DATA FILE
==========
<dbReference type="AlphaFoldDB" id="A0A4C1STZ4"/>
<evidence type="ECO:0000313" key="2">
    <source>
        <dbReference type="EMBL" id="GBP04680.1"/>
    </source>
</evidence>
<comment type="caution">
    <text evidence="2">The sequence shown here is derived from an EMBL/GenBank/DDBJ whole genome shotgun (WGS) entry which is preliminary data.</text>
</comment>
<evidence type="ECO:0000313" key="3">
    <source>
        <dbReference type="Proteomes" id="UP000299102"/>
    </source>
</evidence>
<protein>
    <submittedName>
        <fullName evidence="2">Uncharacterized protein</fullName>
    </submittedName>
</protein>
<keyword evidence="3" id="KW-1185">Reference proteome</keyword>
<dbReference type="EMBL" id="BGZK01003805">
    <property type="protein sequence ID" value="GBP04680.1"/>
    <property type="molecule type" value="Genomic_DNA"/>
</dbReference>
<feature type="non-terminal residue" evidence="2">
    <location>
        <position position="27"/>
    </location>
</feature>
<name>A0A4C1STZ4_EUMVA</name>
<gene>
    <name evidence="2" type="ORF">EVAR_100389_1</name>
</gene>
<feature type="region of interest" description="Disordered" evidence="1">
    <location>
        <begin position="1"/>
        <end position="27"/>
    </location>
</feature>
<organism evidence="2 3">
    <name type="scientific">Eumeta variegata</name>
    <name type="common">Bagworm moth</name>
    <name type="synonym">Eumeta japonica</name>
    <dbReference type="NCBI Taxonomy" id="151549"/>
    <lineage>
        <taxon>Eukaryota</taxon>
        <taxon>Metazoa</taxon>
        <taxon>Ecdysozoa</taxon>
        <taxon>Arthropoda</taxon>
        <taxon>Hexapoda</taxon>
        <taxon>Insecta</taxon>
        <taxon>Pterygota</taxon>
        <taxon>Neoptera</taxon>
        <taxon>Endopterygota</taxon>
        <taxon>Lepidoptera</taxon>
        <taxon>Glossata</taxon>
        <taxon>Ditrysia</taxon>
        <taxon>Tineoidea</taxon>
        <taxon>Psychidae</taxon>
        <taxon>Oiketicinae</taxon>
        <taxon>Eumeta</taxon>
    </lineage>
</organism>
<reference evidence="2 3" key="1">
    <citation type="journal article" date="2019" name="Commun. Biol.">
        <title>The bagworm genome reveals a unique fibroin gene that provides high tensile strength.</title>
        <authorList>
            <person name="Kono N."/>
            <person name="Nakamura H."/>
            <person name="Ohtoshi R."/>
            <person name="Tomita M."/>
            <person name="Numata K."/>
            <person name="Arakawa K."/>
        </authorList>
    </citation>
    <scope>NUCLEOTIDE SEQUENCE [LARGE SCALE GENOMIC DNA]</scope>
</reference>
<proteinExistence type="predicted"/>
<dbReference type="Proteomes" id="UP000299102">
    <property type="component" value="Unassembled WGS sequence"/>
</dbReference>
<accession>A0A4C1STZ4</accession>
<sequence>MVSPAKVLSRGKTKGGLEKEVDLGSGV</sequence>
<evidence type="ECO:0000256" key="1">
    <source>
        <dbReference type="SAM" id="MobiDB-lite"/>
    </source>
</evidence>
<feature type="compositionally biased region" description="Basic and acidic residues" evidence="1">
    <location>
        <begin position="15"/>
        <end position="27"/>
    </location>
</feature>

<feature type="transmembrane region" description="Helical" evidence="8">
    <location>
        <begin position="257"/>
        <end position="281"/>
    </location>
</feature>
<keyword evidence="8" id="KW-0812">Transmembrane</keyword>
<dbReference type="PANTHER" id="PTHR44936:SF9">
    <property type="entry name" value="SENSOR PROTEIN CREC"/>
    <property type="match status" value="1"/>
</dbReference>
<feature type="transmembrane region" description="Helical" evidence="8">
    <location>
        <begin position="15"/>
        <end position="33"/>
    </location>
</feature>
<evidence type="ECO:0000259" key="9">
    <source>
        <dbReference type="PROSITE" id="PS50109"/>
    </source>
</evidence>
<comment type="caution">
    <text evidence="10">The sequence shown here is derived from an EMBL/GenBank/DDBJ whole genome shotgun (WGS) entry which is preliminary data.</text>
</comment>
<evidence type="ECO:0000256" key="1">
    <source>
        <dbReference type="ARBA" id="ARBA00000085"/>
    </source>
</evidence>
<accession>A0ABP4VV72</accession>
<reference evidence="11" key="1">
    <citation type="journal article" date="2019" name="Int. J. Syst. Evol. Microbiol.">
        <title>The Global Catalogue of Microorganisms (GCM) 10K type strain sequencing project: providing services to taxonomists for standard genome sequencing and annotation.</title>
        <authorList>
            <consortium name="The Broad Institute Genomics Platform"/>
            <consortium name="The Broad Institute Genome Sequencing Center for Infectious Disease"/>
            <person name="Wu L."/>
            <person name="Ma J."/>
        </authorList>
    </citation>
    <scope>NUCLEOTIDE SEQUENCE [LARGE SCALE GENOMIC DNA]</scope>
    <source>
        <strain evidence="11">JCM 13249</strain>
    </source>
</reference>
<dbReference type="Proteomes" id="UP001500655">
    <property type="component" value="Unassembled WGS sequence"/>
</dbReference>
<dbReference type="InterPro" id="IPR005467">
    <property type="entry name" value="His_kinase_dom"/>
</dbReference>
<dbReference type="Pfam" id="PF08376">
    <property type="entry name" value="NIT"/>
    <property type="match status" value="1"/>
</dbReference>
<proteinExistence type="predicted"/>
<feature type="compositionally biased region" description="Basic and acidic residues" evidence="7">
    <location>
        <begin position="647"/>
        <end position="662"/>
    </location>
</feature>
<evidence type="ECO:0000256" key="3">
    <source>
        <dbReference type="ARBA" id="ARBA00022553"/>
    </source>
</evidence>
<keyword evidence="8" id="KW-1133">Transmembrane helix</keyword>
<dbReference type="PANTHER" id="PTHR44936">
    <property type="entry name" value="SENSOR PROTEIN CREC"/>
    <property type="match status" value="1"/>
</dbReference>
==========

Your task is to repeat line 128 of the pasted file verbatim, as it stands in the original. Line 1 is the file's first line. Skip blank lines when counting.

        <title>The Global Catalogue of Microorganisms (GCM) 10K type strain sequencing project: providing services to taxonomists for standard genome sequencing and annotation.</title>